So this "fair" tax - it takes all the money we give to corporations and lets them keep it. And in return, for every dollar we give to corporations for private jets, seven and eight figure CxO benefit packages, and lavish corporate offices, we also get to give a percentage extra to the federal government?
How about this: a gross receipts tax. Instead of charging you EXTRA when you SPEND (which hampers spending and, hence, the economy), you kick in a percentage to the general welfare (in the constitutional sense) every time you RECEIVE money.
This whole idea of paying taxes on "profits" is silly. If governments wanted to get taxes, they'd switch to gross receipts tax. Of course, their corporate masters won't let them, but that's a whole different problem.
"I think we are settling for exploring close planets just because we have no technology to go to where we actually do believe life could survive."
You can't expect to successfully run a marathon on Saturday after if you haven't run a single mile in the past decade. Each step in exploration requires a previous step of smaller magnitude. Often it's the things we're not looking for when we explore that allow us to go further or explore deeper in future missions.
You mean "certificate".
Probably, they are not.
NSA has been doing hash collisions in MD5 space to get past this niggle. Your company, probably not. Yet.
I'm amazed that anyone who considers themselves a freedom loving American would sell out to a sleazebag liberal corporate-whore advertising goat-raper* like Facebook. In fact, I'm not even sure why this is on slashdot, since - based on most FB stories - almost nobody here is even signed up for the service.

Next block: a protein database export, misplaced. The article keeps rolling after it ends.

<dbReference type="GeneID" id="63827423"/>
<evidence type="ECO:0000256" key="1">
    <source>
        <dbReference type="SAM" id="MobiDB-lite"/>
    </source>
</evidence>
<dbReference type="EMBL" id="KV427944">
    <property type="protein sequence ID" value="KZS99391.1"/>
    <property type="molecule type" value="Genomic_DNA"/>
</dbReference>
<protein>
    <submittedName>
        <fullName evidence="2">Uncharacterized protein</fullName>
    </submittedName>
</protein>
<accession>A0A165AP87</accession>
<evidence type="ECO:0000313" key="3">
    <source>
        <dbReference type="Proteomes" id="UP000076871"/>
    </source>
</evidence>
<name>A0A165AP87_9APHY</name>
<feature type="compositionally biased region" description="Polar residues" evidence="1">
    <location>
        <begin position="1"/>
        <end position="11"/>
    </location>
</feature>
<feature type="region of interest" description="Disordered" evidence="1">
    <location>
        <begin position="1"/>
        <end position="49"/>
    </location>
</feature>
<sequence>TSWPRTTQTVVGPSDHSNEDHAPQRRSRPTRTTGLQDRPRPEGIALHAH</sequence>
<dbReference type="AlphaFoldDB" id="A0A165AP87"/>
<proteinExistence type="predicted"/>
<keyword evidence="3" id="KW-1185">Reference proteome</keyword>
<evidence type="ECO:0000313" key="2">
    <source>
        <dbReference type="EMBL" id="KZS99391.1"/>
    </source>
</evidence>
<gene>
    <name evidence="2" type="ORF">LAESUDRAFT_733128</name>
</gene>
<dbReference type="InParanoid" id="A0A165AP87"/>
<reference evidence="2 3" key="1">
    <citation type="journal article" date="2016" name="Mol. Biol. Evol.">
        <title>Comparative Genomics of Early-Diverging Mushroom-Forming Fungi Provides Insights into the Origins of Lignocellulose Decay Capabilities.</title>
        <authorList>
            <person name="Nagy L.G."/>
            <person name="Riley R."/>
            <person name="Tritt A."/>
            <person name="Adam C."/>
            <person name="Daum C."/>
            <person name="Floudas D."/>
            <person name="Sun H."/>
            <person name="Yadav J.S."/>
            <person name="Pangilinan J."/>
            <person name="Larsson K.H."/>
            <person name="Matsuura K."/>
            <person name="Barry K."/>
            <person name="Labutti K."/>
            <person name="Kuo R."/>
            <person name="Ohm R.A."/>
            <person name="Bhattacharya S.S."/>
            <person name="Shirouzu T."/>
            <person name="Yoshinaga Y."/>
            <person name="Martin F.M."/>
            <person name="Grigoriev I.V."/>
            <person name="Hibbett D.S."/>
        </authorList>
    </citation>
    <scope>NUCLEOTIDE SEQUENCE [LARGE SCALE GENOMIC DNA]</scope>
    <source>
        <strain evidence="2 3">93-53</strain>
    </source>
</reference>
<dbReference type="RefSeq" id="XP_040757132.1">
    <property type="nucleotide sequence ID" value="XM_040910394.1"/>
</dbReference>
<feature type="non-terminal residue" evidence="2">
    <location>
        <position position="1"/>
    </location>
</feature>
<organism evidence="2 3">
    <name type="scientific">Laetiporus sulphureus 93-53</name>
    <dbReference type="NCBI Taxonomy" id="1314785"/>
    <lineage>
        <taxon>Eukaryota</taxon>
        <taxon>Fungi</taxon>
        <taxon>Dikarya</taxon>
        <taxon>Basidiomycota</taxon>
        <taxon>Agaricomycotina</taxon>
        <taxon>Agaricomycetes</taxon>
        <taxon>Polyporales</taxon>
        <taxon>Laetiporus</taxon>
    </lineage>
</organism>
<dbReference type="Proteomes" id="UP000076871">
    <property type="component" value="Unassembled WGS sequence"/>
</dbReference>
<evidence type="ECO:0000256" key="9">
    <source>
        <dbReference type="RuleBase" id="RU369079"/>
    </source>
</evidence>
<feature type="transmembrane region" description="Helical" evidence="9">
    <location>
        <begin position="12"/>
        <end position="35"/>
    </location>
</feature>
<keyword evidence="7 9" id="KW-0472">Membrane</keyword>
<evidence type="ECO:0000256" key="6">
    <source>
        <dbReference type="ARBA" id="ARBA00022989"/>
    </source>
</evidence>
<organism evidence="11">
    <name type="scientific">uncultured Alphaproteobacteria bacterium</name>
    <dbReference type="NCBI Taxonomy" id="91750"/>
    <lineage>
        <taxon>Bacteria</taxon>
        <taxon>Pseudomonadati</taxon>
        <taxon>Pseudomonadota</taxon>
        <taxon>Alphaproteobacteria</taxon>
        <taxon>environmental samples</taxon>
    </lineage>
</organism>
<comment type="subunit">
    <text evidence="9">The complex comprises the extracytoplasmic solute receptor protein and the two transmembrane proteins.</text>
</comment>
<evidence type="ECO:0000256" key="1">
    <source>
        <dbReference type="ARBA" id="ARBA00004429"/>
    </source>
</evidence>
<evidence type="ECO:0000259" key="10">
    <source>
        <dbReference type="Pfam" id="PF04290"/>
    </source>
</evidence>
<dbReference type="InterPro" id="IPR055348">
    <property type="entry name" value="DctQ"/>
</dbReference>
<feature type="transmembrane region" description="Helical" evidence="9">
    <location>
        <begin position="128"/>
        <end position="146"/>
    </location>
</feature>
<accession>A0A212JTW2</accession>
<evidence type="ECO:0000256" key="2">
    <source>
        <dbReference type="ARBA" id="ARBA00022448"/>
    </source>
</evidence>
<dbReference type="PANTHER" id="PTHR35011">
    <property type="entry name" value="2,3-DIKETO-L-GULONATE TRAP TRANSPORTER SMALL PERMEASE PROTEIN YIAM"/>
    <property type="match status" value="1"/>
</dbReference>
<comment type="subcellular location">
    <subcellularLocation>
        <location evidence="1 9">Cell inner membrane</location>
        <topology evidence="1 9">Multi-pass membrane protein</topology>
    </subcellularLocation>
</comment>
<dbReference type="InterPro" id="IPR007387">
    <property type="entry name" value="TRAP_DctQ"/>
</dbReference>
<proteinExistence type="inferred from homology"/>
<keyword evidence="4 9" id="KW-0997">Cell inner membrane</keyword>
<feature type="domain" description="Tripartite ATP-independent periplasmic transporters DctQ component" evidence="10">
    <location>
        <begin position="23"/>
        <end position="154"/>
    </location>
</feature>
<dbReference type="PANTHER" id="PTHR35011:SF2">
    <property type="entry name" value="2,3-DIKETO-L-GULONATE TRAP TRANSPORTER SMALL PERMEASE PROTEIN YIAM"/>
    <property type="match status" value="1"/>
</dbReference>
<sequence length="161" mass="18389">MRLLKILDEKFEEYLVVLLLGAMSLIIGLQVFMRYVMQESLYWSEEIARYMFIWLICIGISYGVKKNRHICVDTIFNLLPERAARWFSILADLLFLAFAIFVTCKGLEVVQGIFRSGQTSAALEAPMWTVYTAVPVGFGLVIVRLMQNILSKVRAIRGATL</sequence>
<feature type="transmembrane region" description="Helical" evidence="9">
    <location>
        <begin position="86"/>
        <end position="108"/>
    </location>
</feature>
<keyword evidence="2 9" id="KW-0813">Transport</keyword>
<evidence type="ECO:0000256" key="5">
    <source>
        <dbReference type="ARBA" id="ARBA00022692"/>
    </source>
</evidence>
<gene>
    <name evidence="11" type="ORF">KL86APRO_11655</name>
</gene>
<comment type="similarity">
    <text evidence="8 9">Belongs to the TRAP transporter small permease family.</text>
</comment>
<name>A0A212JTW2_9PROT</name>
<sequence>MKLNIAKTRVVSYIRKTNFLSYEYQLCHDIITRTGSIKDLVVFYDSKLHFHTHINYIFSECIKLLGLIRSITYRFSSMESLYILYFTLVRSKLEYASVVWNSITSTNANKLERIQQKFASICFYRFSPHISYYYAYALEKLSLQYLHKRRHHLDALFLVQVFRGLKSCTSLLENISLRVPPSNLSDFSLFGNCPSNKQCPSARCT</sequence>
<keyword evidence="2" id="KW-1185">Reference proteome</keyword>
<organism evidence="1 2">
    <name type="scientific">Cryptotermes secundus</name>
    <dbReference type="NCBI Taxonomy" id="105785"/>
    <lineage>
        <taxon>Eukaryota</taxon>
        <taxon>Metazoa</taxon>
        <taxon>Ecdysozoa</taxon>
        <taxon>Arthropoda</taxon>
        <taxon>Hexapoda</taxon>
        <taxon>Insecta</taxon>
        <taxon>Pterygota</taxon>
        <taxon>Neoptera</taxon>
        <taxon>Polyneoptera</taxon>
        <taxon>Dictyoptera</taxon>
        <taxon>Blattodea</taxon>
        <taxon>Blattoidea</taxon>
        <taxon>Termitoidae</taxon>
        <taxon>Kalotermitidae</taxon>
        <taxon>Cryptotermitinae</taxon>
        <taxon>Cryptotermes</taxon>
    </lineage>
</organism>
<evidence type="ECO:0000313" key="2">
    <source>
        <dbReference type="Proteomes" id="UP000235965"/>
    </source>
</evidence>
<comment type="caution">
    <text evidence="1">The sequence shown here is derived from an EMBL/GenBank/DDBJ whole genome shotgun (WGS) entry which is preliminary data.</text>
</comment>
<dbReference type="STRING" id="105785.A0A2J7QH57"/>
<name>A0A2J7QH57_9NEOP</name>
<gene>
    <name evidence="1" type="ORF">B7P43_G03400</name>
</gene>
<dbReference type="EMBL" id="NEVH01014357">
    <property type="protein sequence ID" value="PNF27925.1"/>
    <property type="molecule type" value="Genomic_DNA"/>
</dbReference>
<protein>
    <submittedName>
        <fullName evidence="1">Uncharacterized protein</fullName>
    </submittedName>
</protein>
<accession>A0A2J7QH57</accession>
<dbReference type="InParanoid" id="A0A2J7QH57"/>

*not my words, just repeating what I've read about FB on
Tough to detect with MOST browsers. They don't report cert chaining in a way that's useful for this. You COULD check the trust chain everytime you HTTPS. Firefox has the Lock icon to click. Same for Safari.
There are plugins for Firefox that alleviate this:
An indicator of changes in chain-of-trust, etc.
https://addons.mozilla.org/en-US/firefox/addon/perspectives/ Way cool "web-of-trust" validation infrastructure, with more info here:
People STILL ask me why I don't use Chrome or Surfari...
Additionally? Modify your workstations settings to use an authoritative external DNS server. OpenDNS is good... enough. Or your ISP servers from home. Then? Use TOR to browse. Be careful with your bank! They may close web-access to your account if TOR has it appear that you log in from Switzerland and Iceland!
These are not the best counter measures, and don't handle every case. TOR relies on SSL - but on a proxy-port, not 80, so usually outside the scope of these gateways. Depending how your company has it's CA published, they may still look "right" when using external DNS lookups, too.
Best of the best of the best, Sir!
A conclusion is simply the place where someone got tired of thinking.